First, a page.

Practice Relating to Rule 7. The Principle of Distinction between Civilian Objects and Military Objectives
Section C. Attacks against civilian objects in general
Australia’s Defence Force Manual (1994) provides:
Non-combatants and civilian objects are protected from attack, that is, they are not legitimate objects of attack. The law of armed conflict therefore requires that belligerents maintain the clear distinction between armed forces and civilians taking no direct part in hostilities; that is, between combatants and non-combatants, and between objects that might legitimately be attacked and those protected from attack.
Australia’s LOAC Manual (2006) states:
2.11 … Non-combatants and civilian objects are protected from attack, that is, they are not legitimate objects of attack …
9.17 Military operations may only be directed against military objectives and not against the civilian population and civilian objects. …
9.18 It follows from the general rule that it is forbidden to attack the civilian population, individual civilians and civilian objects as a deliberate method of warfare.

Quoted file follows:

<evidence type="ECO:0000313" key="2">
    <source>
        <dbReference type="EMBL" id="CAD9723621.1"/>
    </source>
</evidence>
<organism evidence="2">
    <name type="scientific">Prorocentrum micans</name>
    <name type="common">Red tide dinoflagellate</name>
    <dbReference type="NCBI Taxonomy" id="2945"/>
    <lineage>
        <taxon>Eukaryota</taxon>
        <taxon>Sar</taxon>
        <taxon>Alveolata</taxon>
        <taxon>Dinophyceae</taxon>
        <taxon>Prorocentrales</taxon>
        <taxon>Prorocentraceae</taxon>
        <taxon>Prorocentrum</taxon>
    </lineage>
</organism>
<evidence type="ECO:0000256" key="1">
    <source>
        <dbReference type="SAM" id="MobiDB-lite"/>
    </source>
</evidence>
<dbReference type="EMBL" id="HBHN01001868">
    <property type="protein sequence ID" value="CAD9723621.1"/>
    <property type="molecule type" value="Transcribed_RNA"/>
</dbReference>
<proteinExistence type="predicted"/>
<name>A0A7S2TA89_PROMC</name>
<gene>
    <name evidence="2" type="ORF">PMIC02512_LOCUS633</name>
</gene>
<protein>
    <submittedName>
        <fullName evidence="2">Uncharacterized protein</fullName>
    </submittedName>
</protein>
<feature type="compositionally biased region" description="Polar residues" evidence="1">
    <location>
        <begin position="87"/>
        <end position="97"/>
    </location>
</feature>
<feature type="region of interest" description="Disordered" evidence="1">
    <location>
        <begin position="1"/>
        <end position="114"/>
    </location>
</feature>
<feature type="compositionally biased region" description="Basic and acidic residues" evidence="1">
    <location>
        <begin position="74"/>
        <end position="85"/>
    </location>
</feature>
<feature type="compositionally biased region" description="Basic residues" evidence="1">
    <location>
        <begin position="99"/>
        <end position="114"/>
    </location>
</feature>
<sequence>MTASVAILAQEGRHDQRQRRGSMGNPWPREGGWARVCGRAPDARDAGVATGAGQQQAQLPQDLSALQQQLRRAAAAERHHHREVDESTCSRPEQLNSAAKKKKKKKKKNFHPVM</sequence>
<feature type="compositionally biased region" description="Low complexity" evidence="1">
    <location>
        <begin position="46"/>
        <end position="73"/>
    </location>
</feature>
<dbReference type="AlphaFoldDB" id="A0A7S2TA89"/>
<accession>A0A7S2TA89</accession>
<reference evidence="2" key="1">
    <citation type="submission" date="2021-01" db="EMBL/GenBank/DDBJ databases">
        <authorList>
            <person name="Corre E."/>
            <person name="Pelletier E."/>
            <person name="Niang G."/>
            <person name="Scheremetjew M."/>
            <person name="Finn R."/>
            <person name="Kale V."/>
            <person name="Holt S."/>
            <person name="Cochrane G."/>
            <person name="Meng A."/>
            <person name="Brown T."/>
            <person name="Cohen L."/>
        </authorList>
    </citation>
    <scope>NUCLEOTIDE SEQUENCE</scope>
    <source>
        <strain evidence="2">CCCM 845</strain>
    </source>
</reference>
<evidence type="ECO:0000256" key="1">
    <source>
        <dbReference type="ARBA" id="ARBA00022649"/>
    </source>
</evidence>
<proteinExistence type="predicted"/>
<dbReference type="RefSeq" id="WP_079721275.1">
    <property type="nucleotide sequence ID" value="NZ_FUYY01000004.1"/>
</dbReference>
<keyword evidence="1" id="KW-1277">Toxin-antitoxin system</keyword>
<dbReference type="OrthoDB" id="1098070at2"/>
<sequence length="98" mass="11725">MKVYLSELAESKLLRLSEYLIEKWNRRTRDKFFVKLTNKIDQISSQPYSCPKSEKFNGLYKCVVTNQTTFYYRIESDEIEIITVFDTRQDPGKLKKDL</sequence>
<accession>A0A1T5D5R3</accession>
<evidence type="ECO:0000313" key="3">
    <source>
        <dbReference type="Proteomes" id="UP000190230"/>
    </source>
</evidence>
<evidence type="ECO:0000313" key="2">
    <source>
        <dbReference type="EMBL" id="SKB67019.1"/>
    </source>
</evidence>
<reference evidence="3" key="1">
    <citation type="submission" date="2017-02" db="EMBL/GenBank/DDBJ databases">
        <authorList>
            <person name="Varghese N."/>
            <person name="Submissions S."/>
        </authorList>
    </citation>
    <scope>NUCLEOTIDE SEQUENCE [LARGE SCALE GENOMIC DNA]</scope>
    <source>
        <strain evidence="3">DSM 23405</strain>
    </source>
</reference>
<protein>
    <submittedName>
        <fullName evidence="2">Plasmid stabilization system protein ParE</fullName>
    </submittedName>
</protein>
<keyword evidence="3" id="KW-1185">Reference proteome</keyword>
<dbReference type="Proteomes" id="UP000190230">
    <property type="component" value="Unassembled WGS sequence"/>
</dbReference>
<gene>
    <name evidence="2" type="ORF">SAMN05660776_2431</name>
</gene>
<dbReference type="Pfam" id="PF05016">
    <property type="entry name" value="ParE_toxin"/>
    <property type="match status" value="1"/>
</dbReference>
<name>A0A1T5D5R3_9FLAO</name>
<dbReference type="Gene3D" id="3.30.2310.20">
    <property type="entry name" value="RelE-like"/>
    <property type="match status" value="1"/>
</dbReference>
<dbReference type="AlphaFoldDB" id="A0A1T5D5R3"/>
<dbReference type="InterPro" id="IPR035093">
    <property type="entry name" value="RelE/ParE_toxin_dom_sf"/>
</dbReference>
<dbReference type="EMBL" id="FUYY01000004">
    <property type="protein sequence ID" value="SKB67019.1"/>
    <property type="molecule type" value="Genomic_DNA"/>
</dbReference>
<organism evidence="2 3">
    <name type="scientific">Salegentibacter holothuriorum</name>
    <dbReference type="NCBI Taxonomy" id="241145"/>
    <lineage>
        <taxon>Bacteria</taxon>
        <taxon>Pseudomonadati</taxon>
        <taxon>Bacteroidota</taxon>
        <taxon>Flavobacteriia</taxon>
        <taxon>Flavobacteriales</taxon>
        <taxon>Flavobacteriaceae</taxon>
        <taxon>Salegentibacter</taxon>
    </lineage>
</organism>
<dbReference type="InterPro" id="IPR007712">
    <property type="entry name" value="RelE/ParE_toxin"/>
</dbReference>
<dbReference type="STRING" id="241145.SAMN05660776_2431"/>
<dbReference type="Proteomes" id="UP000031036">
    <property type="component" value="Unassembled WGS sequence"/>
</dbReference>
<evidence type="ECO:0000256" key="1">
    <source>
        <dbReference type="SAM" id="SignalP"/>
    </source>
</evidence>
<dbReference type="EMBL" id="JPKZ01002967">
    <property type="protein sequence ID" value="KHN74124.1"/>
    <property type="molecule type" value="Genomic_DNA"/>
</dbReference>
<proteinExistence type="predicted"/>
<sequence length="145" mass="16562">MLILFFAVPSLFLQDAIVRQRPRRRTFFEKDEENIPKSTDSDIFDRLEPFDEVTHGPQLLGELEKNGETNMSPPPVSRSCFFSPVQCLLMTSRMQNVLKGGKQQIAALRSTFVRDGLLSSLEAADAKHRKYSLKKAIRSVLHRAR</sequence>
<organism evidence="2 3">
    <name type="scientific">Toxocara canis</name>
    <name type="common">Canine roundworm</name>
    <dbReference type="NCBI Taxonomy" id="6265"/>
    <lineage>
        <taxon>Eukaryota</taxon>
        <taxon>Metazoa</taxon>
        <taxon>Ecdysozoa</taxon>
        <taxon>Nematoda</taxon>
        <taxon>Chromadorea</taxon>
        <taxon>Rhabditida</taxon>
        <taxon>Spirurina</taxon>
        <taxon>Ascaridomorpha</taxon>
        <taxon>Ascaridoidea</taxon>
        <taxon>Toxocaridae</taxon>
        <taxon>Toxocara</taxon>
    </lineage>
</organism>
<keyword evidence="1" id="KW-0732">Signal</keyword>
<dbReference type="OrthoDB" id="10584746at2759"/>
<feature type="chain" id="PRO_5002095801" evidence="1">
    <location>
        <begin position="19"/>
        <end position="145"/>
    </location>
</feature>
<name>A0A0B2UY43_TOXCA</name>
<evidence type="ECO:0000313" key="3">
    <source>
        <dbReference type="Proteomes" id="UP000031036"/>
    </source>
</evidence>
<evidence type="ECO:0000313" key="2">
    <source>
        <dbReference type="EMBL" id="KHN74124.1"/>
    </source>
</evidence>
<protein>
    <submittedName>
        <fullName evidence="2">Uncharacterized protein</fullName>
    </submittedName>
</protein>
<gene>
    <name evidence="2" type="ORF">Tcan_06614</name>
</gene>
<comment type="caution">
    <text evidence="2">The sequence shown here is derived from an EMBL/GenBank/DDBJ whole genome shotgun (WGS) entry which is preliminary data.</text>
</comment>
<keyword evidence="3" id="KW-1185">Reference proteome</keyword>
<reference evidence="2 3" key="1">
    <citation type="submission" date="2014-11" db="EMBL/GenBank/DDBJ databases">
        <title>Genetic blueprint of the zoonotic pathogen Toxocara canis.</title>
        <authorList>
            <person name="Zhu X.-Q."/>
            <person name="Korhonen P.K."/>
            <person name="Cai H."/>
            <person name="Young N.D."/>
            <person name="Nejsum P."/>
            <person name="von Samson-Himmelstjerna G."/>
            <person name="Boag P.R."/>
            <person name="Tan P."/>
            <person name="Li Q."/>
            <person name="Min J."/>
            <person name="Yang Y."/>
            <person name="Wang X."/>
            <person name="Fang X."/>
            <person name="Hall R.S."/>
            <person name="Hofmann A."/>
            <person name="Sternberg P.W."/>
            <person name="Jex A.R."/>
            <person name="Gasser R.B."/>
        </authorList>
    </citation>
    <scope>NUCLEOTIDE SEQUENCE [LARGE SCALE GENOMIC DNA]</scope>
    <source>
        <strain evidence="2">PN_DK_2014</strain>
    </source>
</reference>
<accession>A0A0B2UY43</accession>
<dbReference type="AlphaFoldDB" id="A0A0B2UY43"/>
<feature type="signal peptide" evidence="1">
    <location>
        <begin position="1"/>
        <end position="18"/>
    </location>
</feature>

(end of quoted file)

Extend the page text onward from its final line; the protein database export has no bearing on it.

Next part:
The LOAC Manual (2006) replaces both the Defence Force Manual (1994) and the Commanders’ Guide (1994).
Australia’s Criminal Code Act (1995), as amended to 2007, states with respect to serious war crimes that are committed in the course of an international armed conflict:
268.36 War crime – attacking civilian objects
A person (the perpetrator) commits an offence if:
(a) the perpetrator directs an attack; and
(b) the object of the attack is not a military objective; and
(c) the perpetrator’s conduct takes place in the context of, and is associated with, an international armed conflict.
Penalty: Imprisonment for 15 years.
Australia’s ICC (Consequential Amendments) Act (2002) incorporates in the Criminal Code the war crimes defined in the 1998 ICC Statute, including “attacking civilian objects” in international armed conflicts.